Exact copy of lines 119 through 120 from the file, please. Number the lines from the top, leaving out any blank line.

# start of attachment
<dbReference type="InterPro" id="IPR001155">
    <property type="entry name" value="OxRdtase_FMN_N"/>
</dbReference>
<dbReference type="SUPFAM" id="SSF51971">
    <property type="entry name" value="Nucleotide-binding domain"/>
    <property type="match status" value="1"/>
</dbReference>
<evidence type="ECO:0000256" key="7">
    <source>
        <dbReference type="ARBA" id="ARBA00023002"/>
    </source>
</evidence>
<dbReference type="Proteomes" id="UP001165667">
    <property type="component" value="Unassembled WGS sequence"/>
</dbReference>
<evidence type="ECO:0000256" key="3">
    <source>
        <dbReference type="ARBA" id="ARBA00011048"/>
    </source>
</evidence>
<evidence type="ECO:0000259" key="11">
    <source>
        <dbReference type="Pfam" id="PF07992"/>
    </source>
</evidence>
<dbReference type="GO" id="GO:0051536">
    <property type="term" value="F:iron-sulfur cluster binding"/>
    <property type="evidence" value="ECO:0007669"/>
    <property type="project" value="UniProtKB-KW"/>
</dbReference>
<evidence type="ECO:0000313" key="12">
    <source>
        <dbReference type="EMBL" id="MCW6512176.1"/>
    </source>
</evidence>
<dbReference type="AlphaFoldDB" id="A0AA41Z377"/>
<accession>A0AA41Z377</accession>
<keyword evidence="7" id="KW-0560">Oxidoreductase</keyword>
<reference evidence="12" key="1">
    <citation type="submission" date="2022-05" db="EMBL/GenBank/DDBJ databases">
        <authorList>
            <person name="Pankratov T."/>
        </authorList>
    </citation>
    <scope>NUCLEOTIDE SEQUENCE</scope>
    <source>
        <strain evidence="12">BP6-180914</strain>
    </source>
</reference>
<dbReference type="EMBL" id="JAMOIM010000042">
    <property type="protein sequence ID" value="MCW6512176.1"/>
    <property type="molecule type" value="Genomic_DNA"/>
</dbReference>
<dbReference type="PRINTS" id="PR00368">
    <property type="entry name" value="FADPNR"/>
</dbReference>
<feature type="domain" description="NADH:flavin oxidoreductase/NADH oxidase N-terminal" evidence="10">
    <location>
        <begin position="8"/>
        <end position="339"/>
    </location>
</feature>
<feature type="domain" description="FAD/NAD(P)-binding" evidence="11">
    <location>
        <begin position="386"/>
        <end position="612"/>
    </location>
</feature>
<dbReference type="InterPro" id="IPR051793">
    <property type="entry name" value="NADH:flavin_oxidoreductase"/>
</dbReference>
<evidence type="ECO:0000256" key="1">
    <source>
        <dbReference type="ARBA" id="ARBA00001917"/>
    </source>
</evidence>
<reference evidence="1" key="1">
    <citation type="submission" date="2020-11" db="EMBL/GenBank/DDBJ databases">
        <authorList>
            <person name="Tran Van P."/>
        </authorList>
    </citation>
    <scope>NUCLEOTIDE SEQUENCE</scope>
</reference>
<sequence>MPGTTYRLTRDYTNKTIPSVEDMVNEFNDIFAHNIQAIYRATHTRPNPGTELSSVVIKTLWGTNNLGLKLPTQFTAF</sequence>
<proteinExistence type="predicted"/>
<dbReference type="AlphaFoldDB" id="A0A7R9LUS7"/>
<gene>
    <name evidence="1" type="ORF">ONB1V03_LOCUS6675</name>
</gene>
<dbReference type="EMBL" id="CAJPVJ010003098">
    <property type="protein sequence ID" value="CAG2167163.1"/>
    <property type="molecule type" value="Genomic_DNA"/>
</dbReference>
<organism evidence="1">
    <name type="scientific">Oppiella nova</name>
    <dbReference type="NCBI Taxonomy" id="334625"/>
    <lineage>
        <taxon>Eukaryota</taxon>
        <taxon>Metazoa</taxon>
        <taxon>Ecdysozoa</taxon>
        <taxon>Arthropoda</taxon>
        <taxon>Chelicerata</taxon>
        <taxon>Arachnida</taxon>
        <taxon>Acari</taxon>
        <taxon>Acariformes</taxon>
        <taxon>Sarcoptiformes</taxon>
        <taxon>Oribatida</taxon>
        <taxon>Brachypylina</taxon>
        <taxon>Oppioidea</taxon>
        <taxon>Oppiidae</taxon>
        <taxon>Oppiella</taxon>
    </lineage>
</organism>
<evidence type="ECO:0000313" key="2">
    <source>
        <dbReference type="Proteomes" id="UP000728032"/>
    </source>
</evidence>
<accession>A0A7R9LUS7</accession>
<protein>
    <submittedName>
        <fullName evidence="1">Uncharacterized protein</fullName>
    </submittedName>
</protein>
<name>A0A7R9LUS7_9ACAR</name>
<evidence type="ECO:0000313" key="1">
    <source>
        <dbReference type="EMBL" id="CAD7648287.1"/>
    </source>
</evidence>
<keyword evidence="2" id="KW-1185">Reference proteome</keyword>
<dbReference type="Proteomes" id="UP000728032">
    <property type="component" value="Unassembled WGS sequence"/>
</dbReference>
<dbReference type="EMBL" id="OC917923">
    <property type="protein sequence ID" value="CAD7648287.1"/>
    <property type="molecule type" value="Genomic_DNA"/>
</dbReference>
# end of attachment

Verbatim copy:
</evidence>
<accession>A0A7R9LUS7</accession>